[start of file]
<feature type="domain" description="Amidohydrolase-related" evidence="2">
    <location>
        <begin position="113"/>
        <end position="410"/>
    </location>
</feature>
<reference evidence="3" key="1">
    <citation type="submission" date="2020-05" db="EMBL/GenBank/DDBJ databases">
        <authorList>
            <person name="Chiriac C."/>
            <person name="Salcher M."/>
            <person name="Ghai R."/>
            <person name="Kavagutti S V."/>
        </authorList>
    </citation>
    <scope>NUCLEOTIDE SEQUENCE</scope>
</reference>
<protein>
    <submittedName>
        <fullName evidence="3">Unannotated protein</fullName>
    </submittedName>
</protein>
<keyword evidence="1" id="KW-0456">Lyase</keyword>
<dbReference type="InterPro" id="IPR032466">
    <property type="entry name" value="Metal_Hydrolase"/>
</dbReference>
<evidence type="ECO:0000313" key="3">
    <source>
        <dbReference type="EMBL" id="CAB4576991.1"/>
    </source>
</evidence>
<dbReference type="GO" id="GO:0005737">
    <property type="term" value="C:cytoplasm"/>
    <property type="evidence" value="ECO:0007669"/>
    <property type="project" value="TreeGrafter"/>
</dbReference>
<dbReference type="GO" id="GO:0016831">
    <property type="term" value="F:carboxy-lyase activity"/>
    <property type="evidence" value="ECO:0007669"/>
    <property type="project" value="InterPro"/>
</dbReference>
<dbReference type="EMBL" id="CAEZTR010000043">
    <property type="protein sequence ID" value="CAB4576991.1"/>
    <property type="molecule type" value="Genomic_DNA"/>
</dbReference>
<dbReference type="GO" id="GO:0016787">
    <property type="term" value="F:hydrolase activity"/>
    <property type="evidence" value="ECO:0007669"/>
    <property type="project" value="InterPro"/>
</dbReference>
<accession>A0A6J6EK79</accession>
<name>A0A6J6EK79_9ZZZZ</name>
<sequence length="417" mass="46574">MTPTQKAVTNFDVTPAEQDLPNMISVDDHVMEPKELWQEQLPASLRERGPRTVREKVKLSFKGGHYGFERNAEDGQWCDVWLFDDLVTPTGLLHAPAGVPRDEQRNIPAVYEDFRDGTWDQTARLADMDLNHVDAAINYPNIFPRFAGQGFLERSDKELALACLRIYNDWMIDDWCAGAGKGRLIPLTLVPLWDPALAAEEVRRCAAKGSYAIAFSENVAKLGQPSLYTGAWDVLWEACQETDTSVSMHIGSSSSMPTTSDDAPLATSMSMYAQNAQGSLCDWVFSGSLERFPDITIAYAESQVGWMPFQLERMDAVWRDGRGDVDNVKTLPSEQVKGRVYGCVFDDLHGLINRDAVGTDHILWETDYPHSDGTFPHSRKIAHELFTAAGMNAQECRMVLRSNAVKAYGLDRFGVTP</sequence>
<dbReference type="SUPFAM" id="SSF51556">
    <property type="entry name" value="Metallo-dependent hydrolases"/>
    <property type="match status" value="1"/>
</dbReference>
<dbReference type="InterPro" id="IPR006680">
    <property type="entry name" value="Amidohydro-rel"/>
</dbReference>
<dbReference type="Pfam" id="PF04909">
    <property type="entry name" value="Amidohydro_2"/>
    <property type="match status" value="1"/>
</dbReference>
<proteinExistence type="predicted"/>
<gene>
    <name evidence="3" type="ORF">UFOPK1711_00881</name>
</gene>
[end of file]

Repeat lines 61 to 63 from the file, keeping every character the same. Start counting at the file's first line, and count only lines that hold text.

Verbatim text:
<dbReference type="Pfam" id="PF04909">
    <property type="entry name" value="Amidohydro_2"/>
    <property type="match status" value="1"/>